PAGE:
Several of our previous posts on analytics have dealt with the “how to” aspect of setting up various things you might want to track across your website and your booking engine. A recent online forum discussion among innkeepers about this topic prompts an overview of what things you can track, why you might want to track them, and some potential problem areas.

1. Is your site set up to use Google Analytics?

[pullquote]Does your booking engine support ecommerce tracking? Is it set up correctly?[/pullquote]Do you have Google Analytics set up on your website? It should appear on every page (any page that doesn’t have it, will not be tracked). How do you verify that it is set up?

  • Open your favorite browser and visit your website. In most browsers, you can press Ctrl-U on the keyboard to view the source code of the page you are viewing. On all you can right-click on the page and select View Source (or something very similar) to see it.
  • Look through the source (or press Ctrl-F to search, if you prefer). You are looking for code which will include “_gaq”. By the way, if you find code that includes “_gat” you are using the older, slower, form of Google Analytics, and it should be updated to use what is called the asynchronous code. If you don’t find either the “_gaq” or “_gat” sections, you don’t have Google Analytics installed.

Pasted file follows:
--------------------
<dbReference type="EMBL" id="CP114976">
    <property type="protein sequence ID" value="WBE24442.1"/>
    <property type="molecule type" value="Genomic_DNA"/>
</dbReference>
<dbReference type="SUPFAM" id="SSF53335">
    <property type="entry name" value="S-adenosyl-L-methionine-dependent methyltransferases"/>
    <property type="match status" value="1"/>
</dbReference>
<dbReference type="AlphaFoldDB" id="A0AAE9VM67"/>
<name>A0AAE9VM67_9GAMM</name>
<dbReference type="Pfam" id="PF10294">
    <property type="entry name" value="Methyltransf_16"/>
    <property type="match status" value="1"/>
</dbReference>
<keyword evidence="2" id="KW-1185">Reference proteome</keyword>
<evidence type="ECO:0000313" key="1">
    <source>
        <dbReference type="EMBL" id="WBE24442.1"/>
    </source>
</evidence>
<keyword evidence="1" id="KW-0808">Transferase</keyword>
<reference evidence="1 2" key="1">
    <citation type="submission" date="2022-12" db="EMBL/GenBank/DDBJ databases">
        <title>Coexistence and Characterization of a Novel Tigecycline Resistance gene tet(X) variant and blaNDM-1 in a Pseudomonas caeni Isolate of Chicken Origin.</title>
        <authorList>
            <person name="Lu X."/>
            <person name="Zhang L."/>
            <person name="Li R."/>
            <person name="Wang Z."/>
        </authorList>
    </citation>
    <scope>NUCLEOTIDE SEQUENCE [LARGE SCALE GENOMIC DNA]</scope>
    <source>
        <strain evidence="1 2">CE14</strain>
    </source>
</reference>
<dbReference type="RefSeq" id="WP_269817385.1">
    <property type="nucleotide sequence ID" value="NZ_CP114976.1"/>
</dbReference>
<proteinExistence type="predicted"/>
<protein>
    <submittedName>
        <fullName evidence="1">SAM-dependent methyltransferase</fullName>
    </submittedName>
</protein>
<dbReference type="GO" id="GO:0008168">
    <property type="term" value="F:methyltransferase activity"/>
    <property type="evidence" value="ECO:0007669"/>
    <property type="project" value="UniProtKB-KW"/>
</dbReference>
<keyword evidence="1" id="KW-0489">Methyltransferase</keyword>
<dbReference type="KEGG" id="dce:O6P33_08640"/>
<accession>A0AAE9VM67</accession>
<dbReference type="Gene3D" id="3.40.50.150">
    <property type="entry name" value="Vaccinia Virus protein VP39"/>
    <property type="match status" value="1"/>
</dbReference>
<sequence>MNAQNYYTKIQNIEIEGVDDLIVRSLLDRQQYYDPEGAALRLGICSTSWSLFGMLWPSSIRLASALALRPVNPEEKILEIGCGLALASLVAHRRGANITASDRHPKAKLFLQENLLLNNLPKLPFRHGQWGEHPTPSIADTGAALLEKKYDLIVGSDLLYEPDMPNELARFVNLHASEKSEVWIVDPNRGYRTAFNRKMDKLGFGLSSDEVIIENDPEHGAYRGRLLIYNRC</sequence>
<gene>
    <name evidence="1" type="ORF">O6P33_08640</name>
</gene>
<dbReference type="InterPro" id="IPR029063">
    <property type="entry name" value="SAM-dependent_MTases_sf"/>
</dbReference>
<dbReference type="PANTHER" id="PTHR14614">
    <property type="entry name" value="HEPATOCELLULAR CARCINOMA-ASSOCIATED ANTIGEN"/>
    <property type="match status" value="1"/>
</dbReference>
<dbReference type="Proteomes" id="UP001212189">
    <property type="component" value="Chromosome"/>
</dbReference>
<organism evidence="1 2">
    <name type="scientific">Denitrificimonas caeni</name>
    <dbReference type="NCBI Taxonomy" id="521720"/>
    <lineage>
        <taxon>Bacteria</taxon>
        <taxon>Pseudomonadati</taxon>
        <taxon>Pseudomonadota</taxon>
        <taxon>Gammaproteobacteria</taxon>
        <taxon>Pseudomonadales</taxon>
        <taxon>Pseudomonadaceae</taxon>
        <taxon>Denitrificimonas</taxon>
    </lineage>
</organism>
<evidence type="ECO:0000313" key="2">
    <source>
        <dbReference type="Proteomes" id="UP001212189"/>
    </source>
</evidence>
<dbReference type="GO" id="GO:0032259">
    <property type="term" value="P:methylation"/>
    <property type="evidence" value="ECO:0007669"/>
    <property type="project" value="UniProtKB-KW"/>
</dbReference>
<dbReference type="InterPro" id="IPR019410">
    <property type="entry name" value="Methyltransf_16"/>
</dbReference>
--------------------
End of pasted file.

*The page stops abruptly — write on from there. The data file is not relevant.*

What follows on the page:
• Once you find the code, check to see what it looks like. Basic tracking looks like this (the XXXXX-X is your Google Analytics ID, and don’t worry if the lines don’t break at the same points):

<script type="text/javascript">

var _gaq = _gaq || [];
_gaq.push(['_setAccount', 'UA-XXXXX-X']);
_gaq.push(['_trackPageview']);

(function() {
var ga = document.createElement('script'); ga.type = 'text/javascript'; ga.async = true;
ga.src = ('https:' == document.location.protocol ? 'https://ssl' : 'http://www') + '.google-analytics.com/ga.js';
var s = document.getElementsByTagName('script')[0]; s.parentNode.insertBefore(ga, s);
})();

</script>

Most changes we are interested in will be made between the first and second lines of the code that start with “_gaq.push”.

2. What is tracked with basic tracking, and what is not?

Basic tracking (using the code we see above) in Google Analytics will allow the default reports (which are quite extensive, by the way) to track where visitors to your site came from (the site they visited where they clicked on a link to your site), the number of visits, time on page, bounce rate, etc.

What basic tracking doesn’t do is track visitors after they leave your site. Under some circumstances, this is not a problem. However, if, like most small lodging properties, you use a booking system that requires the visitor to go to another site for the actual booking (like virtually all booking systems in the B&B world), Google Analytics will stop tracking the visitor as soon as they go to the booking engine.

3. What else could we track that would be helpful?

There are two things that are most helpful to track. You could do one or the other, but we recommend using both, as they each provide different information.